“A man accustomed to American food and American home cooking would not starve suddenly in Europe, but I think he would gradually become exhausted and eventually die.” — Mark Twain

“American cuisine suffers from American nervousness, just as American nerves suffer from American cuisine.” — Adelaide Keen. With a pan over the sea. Boston: Little, Brown and Company. 1910. Page 23.

“Americans are just starting to treat food the way the French do. Dinner is not something you do in the evening before something else. Dinner is evening.” — Art Buchwald

“Americans will eat garbage if you sprinkle it liberally with ketchup.” — Henry Miller

“I despaired of the Republic! So dreary, such whiny yellowed women, such a complete lack of comforts, such stupid food, stupid manners, stupid scenery. What a horror it is when a whole nation develops without a sense of beauty and eats bananas for breakfast.” — Edith Wharton. (American writer. 1862 – 1937)

“We all have appetites for our hometown. Every other person is a lump of longing for the simplicity of good taste once enjoyed on the farm or in the hometown he or she left.” — Clementine Puddleford (American cook writer. 1898 – 1967)

Other quotes about American food and American cuisine

“If you’ve spent all your marks on meat and have no more, eating chicken is a nice way to help win the war.” — Prudence Penny. Cooking coupon. US Department of Agriculture. Second World War.

“The announcement that the Prices Authority has suspended the point rate system for all meats except for cuts and roast beef brings to an end one of the least celebrated battles on the home front – the battle for the butcher shop… In a world that has been visibly reeling under the brunt of a brutal attack on free institutions, in a world in which entire races were systematically exterminated and in which entire and innocent nations were starved to death, self-appointed spokesmen, the American people acted as if the worst atrocity of all time was a system that limited their right to buy so much meat, as much as they wanted, and at such high prices as they could afford.” — Franklin, Jay. Meat rationing is called the least glorious experiment. Harlingen, Texas: Morning in the Valley. May 12, 1944, page 4.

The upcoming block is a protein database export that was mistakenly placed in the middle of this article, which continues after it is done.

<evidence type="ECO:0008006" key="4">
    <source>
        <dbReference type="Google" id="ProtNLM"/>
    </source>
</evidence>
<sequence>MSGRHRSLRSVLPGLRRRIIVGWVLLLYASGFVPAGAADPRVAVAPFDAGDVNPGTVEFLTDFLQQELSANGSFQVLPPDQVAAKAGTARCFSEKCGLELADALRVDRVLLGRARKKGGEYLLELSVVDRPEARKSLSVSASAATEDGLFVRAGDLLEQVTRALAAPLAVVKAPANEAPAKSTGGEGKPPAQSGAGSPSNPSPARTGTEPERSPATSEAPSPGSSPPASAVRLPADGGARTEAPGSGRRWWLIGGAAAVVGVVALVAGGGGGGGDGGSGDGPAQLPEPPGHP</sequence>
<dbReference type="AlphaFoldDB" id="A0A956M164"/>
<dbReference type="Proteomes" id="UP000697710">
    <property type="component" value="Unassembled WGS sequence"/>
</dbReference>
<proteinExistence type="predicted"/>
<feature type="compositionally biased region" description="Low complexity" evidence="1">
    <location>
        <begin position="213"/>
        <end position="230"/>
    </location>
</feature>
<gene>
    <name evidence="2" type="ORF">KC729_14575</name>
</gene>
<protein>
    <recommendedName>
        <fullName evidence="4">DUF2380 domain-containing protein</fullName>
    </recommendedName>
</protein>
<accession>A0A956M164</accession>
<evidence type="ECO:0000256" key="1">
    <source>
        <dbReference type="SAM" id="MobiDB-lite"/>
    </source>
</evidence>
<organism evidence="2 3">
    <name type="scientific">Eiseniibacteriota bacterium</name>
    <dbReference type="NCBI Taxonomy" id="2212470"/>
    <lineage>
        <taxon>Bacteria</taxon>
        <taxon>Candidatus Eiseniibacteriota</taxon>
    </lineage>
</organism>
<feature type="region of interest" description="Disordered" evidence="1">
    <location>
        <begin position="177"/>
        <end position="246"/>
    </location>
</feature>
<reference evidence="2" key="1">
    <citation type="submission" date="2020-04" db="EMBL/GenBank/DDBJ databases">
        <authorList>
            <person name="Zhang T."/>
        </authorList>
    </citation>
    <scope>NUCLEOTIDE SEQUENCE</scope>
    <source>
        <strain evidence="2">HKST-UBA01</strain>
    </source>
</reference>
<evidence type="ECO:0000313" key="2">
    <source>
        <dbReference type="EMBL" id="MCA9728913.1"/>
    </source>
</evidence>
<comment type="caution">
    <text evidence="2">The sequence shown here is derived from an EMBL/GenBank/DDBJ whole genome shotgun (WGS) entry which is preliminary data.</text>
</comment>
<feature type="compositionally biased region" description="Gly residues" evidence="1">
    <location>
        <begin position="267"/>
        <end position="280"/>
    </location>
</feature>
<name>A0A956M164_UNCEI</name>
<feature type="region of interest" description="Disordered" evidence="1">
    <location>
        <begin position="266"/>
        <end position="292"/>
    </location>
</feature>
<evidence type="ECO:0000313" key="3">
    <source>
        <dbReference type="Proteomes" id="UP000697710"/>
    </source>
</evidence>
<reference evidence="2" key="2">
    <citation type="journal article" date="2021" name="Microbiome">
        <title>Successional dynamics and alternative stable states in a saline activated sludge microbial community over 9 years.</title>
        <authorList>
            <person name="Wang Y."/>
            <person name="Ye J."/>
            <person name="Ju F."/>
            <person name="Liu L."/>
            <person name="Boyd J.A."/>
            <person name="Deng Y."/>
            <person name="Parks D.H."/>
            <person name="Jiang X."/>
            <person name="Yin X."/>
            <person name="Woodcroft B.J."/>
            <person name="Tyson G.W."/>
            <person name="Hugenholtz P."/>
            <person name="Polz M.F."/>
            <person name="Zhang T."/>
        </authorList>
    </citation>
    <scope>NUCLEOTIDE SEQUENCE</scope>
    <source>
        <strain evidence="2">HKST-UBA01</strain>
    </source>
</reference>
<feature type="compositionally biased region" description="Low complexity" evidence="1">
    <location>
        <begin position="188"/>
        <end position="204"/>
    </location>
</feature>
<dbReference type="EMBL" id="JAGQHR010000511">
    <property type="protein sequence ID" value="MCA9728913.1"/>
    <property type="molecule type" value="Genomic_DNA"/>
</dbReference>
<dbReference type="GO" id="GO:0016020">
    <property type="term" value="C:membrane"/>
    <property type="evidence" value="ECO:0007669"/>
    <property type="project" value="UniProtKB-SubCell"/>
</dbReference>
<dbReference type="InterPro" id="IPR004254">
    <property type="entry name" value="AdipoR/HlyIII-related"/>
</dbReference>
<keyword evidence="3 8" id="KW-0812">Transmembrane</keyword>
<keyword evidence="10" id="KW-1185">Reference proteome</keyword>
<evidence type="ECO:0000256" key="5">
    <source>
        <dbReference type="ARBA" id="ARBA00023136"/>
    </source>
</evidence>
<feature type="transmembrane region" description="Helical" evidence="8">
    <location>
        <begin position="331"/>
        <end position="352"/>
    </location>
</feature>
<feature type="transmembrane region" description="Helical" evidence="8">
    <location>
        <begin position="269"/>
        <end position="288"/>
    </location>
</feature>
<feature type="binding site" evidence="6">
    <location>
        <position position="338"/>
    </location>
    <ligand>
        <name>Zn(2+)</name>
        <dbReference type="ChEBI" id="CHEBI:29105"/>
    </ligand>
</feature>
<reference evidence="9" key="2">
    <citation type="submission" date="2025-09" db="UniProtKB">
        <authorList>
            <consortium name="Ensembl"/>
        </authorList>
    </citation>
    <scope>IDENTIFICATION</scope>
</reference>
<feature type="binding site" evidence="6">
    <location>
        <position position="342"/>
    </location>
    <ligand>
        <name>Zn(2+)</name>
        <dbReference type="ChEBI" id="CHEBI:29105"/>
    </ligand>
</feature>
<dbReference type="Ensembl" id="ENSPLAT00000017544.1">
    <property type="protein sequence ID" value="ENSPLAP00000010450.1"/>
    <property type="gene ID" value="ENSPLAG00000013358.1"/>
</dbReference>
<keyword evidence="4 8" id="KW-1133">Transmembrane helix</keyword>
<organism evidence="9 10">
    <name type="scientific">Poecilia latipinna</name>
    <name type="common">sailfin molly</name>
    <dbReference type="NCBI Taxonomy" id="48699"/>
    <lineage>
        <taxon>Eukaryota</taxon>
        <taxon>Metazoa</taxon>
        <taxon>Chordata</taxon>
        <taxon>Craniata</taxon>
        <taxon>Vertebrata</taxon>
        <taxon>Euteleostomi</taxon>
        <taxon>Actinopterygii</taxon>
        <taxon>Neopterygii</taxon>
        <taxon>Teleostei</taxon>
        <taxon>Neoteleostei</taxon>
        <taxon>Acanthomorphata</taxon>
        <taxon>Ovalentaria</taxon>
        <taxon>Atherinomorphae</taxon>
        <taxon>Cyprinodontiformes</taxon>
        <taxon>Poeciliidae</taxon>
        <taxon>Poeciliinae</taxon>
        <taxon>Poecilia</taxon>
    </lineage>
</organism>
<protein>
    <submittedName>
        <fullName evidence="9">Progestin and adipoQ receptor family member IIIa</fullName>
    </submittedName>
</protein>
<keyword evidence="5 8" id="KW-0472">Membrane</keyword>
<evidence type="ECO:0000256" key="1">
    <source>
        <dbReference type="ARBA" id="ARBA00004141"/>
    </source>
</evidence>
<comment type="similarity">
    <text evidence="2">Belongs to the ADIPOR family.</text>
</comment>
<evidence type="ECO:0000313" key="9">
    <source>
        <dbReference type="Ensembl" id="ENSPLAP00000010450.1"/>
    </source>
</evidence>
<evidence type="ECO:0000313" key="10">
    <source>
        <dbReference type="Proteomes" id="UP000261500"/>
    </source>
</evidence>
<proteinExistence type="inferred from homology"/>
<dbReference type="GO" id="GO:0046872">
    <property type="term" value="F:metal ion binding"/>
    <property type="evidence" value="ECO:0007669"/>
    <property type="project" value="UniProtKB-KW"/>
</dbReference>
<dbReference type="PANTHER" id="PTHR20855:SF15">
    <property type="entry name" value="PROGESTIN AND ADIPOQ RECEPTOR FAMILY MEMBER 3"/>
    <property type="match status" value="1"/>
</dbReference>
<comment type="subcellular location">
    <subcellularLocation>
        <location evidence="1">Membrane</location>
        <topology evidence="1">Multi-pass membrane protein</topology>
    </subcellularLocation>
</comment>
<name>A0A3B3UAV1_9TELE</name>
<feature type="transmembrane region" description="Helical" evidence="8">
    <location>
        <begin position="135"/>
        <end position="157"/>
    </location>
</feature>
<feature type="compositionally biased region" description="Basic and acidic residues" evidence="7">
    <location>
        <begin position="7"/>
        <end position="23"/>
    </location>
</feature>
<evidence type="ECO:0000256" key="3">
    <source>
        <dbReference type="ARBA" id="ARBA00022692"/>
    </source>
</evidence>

“And now the good news. In the 1980s, the United States would become a major world power in a new industry — gastronomy. The ingredients needed for this are three: knowledgeable and adventurous chefs, consumers who recognize quality and are willing to pay for it, and access to premium food products. They are all available and in increasing quantities.” — Rice, William. The revolution is in the kitchen. Syracuse, New York. Postal standard. January 10, 1980. Page A-7. [Originally in the Washington Post]


Trout, H.M. Official recognition of homogenized milk in the USA. Department of Food Sciences, Michigan State University, East Lansing. Journal of Dairy Science Vol. 46 No. 4 342-345. 1963 year.

Butterberry, Michael and Ariana. In the city of New York. New York: Routledge. 1999 year.

Demers, John. Cooking Colonial: Celebrate the 4th with a look back at early recipes. Houston Chronicle: Houston, TX. 2001 year.

Yekanovsky, Mark D. and James K. Binkley. Food costs vary across the United States. In Food Review: Volume 23, Issue 1. January–April 2000.

Linder, Larry. As American as… salt pork? Somerset Medical Resource Center: EBSCO Publishing. 2006 PDF article, October 2006

Rader, Jim. American Food Folklore and Culinary History: Buffalo Wings, Reuben Sandwiches, and Caesar Salads. Original article, January 17, 2006.

Stein, Nicholas. Would you like some cheese with that? Fortune Magazine: New York. April 2, 2001.

Trillin, Calvin. Home cuisine. The New Yorker: New York. August 30, 2004